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Centre for Earth and Environmental Science Research

Environmental MSc - a route into the nuclear industry

Executive Summary
ResearchersProfessor KE Jarvis, CEESR
Professor SJ Parry, Imperial College
Dr P Story, Health and Safety Executive - Nuclear Installations Inspectorate (HSE NII)
Dr N Couzens, Nuclear Decommissioning Authority
Funding Body/SourceBritish Energy, Nuclear Decommissioning Authority, Health & Safety Executive
Duration2007 - 2008
Project Summary

In 2003 a project was initiated by the Health and Safety Executive - Nuclear Installations Inspectorate to study the potential for graduates of environmental MSc courses to enlarge the pool of potential recruits into the nuclear industry. It followed publication of a report by the DTI which indicated that there would be a severe shortage of good science graduates to fill the increasing demand created by nuclear clean-up. The focus on masters courses was based on the fact that there is an increasing trend for graduates with good degrees in the physical sciences and engineering to continue their studies before embarking on a career.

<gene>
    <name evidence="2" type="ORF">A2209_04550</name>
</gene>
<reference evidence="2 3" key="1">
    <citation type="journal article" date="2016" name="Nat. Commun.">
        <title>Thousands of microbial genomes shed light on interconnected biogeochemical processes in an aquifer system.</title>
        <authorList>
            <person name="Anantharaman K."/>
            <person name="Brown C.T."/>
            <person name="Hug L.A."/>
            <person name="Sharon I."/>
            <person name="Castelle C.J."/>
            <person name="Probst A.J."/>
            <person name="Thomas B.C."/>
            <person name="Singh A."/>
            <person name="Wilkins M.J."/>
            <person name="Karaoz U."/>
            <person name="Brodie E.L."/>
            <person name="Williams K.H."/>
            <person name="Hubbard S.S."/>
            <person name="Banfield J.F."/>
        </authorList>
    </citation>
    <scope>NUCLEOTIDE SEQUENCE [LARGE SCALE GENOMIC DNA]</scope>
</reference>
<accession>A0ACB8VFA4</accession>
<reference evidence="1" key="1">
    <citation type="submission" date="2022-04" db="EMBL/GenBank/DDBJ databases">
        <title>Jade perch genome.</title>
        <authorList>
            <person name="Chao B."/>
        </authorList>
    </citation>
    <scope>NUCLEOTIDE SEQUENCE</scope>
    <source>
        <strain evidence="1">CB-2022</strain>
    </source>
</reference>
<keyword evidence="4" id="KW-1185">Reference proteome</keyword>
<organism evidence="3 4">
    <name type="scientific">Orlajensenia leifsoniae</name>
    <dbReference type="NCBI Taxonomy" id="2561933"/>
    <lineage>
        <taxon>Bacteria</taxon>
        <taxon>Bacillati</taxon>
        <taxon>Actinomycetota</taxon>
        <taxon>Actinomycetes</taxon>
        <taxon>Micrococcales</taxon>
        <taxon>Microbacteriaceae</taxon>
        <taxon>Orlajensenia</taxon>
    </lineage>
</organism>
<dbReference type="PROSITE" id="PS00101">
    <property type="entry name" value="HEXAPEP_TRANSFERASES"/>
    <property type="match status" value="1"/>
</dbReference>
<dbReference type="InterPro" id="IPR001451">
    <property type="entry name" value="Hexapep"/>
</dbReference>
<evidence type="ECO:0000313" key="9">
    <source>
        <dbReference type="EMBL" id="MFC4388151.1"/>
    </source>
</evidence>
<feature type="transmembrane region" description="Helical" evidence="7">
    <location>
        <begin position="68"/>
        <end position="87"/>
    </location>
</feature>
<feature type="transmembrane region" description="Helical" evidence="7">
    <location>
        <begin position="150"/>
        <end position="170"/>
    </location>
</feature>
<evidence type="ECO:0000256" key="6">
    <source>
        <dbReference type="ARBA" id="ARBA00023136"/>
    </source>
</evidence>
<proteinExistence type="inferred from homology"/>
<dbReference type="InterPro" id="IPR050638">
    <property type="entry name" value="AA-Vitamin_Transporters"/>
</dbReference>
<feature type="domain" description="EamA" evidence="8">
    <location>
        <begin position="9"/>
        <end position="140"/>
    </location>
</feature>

Figure 1: Cherenkov radiation in the Consort Nuclear Reactor - photo copyright SJ Parry

However, teaching and research activities linked to the nuclear industry are fragmented at masters level, created, as they are, through informal alliances of individuals. The aim of this project is to take best practice from the current ad hoc arrangements and provide a formal system to help those academic institutions that do not have the links in place. The intention is to provide a portfolio of lecture days and project placements that will enable masters courses to benefit from stronger links with the nuclear industry, while at the same time allowing the industry players to access a wider pool of good science students.

A pilot scheme in 2007/8 will focus on ten academic institutions, providing a pool of about 200 students from which to identify suitable candidates for the programme, matched by a similar number from industry, who are already involved to some degree with academic organisations. The pilot will involve courses that have some nuclear teaching in order to get the programme off the ground. The intention is that it will be rolled out in future years to include environmental courses that do not currently contain any teaching on radioactivity, thus opening up a much larger pool of potential employees.

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